During the early days of lockdown one of my friends set up a lovely Facebook group encouraging us to share photos from our daily permitted walk outside. She was shielding completely and was keen to see images of the glorious spring bursting out beyond the walls of her flat.
We were happy to oblige, feeling we were doing her a favour. But she’s a canny one, this friend. She knew she was the one helping us – to be mindful of the oft-overlooked nature right on our doorstep.
Here in the UK we were restricted to one period of exercise a day, which had to be from the house (no non-essential car journeys allowed). Given that I can’t walk far, my daily dog walks started to follow a regular pattern. I don’t think Ziva was impressed, but it was a real blessing to me.
Most days, to give Ziva fresh sniffs to pee on and different squirrels to chase, I drive to one of the many green spots nearby for our twice-daily constitutionals. Over the course of a week I get my fix of views of the Peak District, stunning acers in my nearby park, rabbits in the local crematorium, and streams and waterfalls along a valley walk. But I see these places in macro, rather than micro. I notice the splash of colour, the big vistas, not the increments of growth.
Lockdown flipped this completely. My daily walks round the 80’s housing estate near our home became a source of wonder to me rather than frustration.
I noticed that holly trees have flowers (of course they do, but I had never noticed!).
I watched lilac flowers open almost imperceptibly day to day from tight knots to blowsiness, their come hither scent tempting early-woken bumble bees.
I marvelled at how early the wild damsons were flowering in our heatwave spring, and how long it took the ash trees to green.
And all of these I photographed and posted for the vicarious pleasure of my shielding friend.
These mindful walks, this close attention to my surroundings, were absolutely essential in keeping me grounded during what was a very anxious time for many of us. Anchoring our brain and body in everyday activities like these is one of the first activities I teach my Bee Empowered students. It’s a helpful way to start training our focus away from challenging thoughts and emotions.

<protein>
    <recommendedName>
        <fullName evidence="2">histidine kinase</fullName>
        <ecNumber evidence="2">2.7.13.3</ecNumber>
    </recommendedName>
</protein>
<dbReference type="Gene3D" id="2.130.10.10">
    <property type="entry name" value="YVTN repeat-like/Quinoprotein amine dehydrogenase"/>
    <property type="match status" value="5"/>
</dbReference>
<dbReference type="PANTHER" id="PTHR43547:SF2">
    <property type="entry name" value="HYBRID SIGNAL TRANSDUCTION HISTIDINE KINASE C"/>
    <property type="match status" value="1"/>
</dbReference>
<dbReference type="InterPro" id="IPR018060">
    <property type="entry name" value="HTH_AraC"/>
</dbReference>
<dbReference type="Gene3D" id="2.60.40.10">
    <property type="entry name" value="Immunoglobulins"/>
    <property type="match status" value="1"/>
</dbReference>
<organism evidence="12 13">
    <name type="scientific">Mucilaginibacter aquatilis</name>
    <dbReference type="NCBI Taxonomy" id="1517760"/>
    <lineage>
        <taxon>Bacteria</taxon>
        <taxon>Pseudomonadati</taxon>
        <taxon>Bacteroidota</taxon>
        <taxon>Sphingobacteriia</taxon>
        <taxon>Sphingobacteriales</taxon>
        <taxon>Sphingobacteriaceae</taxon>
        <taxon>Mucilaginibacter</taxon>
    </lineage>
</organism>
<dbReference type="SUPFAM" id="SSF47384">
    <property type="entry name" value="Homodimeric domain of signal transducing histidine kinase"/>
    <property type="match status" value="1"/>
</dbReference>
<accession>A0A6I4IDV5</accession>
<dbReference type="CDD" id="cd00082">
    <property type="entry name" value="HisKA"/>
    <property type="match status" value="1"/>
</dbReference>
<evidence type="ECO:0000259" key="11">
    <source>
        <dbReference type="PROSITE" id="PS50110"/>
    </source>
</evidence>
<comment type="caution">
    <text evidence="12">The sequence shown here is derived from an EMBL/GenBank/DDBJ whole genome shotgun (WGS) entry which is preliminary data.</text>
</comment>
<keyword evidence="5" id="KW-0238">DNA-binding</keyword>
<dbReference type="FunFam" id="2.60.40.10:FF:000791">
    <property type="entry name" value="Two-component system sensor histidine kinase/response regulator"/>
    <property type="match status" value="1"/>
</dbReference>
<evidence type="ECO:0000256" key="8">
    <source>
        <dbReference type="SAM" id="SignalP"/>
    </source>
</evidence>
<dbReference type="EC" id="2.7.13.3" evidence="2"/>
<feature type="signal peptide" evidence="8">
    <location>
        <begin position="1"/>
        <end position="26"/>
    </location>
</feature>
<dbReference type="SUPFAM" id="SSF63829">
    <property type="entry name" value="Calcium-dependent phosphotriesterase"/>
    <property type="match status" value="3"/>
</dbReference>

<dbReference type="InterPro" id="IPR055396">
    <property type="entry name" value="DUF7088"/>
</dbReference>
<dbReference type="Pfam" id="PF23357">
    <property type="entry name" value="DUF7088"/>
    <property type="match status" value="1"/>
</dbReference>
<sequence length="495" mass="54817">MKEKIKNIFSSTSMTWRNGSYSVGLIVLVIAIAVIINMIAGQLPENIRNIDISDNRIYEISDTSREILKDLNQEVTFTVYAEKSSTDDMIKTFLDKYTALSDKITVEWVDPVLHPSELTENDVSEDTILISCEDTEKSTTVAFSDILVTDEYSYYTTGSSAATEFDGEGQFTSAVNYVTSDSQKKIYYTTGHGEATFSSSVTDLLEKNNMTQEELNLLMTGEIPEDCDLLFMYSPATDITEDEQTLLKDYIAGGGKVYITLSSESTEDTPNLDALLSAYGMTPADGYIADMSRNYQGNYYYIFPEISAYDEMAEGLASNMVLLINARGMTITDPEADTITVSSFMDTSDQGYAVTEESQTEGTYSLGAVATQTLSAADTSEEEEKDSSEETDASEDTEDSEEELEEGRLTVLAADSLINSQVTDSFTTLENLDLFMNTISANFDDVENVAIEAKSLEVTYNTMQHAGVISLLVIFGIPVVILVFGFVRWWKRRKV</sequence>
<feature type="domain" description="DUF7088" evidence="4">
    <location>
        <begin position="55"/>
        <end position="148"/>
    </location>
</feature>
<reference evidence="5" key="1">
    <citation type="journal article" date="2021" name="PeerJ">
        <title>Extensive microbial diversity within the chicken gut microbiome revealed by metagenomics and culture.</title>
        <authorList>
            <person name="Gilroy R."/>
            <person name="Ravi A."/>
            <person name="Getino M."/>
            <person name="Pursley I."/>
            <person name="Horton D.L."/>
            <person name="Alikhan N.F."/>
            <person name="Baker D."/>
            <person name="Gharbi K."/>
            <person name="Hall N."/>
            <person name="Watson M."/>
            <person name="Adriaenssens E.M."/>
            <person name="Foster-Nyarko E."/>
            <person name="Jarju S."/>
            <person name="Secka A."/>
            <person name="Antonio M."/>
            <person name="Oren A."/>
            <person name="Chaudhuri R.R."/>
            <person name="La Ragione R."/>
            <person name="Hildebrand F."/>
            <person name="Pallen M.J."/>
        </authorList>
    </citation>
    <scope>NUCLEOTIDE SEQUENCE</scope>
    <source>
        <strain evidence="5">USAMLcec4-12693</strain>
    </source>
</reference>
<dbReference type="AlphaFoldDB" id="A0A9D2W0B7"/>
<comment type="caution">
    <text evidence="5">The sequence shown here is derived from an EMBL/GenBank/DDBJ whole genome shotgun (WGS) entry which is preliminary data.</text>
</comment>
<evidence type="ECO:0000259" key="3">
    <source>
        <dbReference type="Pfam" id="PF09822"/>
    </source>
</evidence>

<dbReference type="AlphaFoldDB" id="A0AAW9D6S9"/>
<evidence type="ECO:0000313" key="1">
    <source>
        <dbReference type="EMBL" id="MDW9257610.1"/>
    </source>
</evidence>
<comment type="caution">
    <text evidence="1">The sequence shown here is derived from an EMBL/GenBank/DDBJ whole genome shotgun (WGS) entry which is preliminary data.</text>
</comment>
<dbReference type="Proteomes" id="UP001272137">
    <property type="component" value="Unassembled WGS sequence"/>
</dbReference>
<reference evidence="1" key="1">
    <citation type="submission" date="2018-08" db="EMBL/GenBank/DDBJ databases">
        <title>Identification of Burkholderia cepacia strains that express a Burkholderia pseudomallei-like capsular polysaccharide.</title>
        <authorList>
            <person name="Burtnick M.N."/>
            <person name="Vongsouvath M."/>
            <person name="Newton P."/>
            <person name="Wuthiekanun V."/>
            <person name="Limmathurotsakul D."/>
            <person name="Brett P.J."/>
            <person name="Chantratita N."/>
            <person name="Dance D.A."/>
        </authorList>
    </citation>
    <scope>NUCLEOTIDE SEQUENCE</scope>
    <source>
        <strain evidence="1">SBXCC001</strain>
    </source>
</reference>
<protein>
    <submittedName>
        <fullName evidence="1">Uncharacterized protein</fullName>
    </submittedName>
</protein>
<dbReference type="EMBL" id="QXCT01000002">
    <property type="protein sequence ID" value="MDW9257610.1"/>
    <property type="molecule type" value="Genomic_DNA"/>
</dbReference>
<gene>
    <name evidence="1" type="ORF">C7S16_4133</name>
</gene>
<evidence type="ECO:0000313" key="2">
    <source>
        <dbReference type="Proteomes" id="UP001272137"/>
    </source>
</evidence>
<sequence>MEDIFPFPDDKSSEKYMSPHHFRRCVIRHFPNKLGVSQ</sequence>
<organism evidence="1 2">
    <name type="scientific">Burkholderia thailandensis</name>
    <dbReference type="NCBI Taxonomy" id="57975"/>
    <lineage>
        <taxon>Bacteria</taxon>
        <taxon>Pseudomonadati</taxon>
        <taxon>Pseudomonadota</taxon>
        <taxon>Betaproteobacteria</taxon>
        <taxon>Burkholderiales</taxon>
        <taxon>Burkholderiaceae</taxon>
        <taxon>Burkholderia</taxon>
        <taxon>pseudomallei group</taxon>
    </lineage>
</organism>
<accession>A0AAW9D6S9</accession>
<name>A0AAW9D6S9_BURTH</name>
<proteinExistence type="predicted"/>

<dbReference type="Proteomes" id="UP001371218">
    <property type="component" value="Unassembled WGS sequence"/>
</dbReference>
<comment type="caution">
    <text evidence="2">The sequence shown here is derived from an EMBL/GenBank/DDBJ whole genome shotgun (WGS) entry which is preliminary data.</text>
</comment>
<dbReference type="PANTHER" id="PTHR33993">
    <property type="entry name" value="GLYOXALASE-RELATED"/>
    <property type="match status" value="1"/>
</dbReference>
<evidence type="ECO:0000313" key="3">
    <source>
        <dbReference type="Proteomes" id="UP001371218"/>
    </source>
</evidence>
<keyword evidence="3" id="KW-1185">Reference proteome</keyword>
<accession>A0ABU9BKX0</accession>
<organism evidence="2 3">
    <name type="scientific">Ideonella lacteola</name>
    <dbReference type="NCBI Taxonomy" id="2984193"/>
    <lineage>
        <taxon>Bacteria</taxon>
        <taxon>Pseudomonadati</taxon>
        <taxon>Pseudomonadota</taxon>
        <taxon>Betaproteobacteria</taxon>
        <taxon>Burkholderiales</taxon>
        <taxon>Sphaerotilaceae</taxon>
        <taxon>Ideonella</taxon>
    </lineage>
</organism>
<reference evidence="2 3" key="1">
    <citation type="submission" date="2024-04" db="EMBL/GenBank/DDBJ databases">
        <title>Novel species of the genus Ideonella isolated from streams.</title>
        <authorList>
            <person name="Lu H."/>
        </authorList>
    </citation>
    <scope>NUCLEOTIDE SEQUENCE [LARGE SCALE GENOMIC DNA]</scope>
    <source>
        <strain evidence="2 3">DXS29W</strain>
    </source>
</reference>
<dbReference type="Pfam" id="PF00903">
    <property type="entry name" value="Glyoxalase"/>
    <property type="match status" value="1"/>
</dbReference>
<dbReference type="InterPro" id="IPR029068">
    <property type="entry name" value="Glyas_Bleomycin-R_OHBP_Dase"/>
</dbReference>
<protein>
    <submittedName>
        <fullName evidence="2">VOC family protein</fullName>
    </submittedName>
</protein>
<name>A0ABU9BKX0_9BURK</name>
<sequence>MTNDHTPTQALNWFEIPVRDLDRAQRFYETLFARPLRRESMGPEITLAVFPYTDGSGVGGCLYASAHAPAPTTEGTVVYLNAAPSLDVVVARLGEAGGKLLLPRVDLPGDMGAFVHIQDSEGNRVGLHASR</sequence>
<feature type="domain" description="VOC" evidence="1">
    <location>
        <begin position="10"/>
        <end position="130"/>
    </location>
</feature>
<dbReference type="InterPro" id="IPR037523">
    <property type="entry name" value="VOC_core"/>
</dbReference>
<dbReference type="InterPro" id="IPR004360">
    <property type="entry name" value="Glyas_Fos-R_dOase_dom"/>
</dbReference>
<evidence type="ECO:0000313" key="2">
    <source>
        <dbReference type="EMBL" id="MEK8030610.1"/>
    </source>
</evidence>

Here’s a simple exercise for you to try :
Right now I’d like you to open up a new email, text message or whatsapp message to a friend. As you move your fingers or mouse to locate the app you’re going to use be very aware of the feel of your skin on the screen or mouse. Is the surface cool or warm? Is it rough or smooth? Become aware of the movement of the bones, muscles and tendons in your hand.
Now, as you type that message (you don’t have to send it), slow right down and be very intentional about pressing each letter. If you’re using a keyboard notice the give of the keys as you press them down. Watch as each letter appears on your screen.
Take a moment to notice your posture. Are you hunched over the phone or the keyboard? Are your shoulders tight? If so, take a moment to drop your shoulders and adopt a more relaxed posture.
Become aware of your breathing. Is it short and shallow or deep and relaxed?
Now read through what you have typed. Read slowly and deliberately, rather than scan the words as we are used to doing. If it helps, read the message out in your head.